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Renewable Energy Expert Talks Solar Tech During Guest Lecture
U.S. Navy photo by MC2 Michael Ehrlich

Renewable Energy Expert Talks Solar Tech During Guest Lecture

By MC2 Michael Ehrlich

Dr. Anjaneyulu Krothapalli, Don Fuqua Eminent Scholar Chair and Professor Emeritus of Mechanical Engineering at Florida State University, offered the latest Defense Energy Seminar, April 26, on the Naval Postgraduate School (NPS) campus.

Krothapalli’s presentation, titled “Solar Thermal Technology,” discussed the latest innovations in solar and thermal heat harvesting.

“The importance of this work is because we are trying to mitigate climate change that is brought on because of emissions,” said Krothapalli. “It is good for the Department of Defense to be involved because they have a lot of ships and planes and bases around the world where you want to promote the use of non-greenhouse-emitting energy. This seminar will discuss a few ways we can do this.

Retired Navy Cmdr. Kevin Maher of NPS’ Energy Academic Group has been the driving force behind the long-standing Defense Energy Seminar program, coordinating multiple opportunities for interested students and faculty to hear about the latest efforts in energy. Since 2010, Maher has brought well over 100 leading experts to campus to encourage discourse and provide real-world relevance to student, faculty research.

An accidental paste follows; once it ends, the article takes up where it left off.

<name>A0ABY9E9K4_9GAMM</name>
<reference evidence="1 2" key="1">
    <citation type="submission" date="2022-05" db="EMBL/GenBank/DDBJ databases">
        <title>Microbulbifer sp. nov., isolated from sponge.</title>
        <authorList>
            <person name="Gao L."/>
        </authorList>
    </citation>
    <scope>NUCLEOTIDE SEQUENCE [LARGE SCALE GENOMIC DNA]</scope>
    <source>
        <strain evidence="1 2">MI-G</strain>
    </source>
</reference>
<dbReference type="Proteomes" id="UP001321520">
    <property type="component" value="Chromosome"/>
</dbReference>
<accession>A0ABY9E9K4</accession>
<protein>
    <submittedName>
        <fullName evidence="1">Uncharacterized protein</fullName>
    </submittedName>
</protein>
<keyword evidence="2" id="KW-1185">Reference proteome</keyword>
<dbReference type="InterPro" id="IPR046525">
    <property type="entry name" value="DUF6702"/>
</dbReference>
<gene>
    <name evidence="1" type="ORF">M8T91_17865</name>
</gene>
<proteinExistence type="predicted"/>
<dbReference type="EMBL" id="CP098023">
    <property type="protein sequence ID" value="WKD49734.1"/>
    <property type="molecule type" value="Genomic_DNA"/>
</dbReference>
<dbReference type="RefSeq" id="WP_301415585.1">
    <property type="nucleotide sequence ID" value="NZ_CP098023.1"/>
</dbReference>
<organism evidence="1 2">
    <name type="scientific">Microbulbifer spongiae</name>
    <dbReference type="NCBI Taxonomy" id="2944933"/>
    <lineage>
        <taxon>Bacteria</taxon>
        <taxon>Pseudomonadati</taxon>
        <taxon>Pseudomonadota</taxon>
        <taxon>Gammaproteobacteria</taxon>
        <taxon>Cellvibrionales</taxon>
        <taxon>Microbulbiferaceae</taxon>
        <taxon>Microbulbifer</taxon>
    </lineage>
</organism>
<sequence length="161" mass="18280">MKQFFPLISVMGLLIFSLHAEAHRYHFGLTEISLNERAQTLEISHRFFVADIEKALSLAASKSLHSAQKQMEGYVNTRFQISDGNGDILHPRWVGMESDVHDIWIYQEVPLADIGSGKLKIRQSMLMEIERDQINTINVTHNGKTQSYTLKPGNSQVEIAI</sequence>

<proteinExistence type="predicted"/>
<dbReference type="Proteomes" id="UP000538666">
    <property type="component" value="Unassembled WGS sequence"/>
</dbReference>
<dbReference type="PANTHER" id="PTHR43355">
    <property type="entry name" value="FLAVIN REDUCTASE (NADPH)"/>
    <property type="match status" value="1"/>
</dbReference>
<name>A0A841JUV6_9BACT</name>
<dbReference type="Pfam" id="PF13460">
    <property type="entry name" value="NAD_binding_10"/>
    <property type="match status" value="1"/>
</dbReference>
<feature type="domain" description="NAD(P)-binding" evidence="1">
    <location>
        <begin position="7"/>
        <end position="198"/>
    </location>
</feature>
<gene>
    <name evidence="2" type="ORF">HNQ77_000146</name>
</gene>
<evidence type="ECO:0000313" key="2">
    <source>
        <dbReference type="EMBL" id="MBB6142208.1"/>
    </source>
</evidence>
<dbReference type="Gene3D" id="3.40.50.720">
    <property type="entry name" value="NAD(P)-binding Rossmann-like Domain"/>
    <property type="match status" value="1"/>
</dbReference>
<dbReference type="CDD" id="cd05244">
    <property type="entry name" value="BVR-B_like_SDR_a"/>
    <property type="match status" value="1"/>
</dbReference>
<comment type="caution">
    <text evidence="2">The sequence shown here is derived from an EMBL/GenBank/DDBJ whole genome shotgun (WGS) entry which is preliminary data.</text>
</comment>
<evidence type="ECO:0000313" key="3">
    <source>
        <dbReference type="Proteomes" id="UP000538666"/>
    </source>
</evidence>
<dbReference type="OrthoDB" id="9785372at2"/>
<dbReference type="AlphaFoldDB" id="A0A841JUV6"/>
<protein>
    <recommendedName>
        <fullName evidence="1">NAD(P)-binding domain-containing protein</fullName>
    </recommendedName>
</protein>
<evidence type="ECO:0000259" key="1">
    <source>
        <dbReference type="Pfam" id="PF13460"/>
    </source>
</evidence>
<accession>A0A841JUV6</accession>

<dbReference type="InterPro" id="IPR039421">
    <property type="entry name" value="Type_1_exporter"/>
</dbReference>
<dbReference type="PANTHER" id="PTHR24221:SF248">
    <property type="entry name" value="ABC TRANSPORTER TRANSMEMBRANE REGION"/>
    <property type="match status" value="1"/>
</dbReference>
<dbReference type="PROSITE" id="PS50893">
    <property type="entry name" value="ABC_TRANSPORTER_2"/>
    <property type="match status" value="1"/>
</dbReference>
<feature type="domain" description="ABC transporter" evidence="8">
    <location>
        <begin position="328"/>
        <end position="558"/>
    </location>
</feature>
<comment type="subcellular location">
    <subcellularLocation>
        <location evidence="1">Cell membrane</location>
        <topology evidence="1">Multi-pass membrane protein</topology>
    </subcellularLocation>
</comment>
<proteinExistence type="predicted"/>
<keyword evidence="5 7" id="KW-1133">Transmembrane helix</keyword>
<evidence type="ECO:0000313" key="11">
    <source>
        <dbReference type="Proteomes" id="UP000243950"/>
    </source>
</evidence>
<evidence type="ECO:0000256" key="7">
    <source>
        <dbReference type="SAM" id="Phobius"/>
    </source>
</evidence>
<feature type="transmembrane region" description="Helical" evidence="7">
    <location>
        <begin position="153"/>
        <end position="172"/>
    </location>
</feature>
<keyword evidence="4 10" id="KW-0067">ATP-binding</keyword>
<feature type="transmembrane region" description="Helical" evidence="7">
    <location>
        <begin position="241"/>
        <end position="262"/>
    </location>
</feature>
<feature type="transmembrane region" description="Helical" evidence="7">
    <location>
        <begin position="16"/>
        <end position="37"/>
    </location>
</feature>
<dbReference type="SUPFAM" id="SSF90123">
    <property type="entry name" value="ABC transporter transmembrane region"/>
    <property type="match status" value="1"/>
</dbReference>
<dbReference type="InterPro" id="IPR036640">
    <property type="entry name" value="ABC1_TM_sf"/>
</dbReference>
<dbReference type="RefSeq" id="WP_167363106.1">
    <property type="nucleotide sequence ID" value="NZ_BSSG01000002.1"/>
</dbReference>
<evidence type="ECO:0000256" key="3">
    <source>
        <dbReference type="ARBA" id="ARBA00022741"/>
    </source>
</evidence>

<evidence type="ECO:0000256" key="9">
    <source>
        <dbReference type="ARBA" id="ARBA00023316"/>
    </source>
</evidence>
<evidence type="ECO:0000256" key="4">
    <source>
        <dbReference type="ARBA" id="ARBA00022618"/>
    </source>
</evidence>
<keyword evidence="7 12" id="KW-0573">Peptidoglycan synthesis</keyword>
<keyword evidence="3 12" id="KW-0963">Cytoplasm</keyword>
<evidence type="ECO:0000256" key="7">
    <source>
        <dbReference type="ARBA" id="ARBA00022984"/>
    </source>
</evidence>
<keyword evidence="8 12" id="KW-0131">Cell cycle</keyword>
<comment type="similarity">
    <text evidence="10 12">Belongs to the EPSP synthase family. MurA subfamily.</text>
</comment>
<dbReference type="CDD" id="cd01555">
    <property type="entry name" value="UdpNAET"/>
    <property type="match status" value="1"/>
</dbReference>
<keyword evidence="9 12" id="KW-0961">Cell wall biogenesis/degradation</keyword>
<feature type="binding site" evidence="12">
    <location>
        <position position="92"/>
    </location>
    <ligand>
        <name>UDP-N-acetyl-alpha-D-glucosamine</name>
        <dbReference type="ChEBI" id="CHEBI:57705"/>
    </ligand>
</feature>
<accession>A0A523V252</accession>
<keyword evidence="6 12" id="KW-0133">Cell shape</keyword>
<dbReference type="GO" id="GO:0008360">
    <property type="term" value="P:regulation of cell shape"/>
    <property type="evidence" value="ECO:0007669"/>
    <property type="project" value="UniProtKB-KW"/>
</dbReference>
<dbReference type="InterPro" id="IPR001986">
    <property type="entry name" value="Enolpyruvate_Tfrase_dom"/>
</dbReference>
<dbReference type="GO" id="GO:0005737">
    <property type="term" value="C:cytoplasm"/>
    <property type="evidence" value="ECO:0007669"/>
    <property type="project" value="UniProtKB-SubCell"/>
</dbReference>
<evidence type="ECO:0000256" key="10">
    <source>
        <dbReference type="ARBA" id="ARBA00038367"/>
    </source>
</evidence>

“[Krothapalli] is considered on the global network to be a renewable energies expert. We are really honored and delighted to have him here today to talk about solar thermal technology, which is more than photovoltaic cells,” said Maher. “It’s about amassing solar radiation and turning that into heat, and using that heat to provide energy.”

Photovoltaics are a widely-recognized application of solar energy harvesting, and continuing advancements in technology make using these systems more affordable than ever.

But these systems are just one of many ways to harvest solar radiation and turn it into usable heat, which has been widely researched in recent years given the variety of applications. Staying abreast of these technologies and techniques is advantageous for NPS researchers, Krothapalli says.

“It’s a good thing that the DOD and the Energy Academic Group here at NPS promote this type of research that could be used in so many ways,” he said. “NPS students may have the opportunity to one day implement this technology when they return back to the fleet.”

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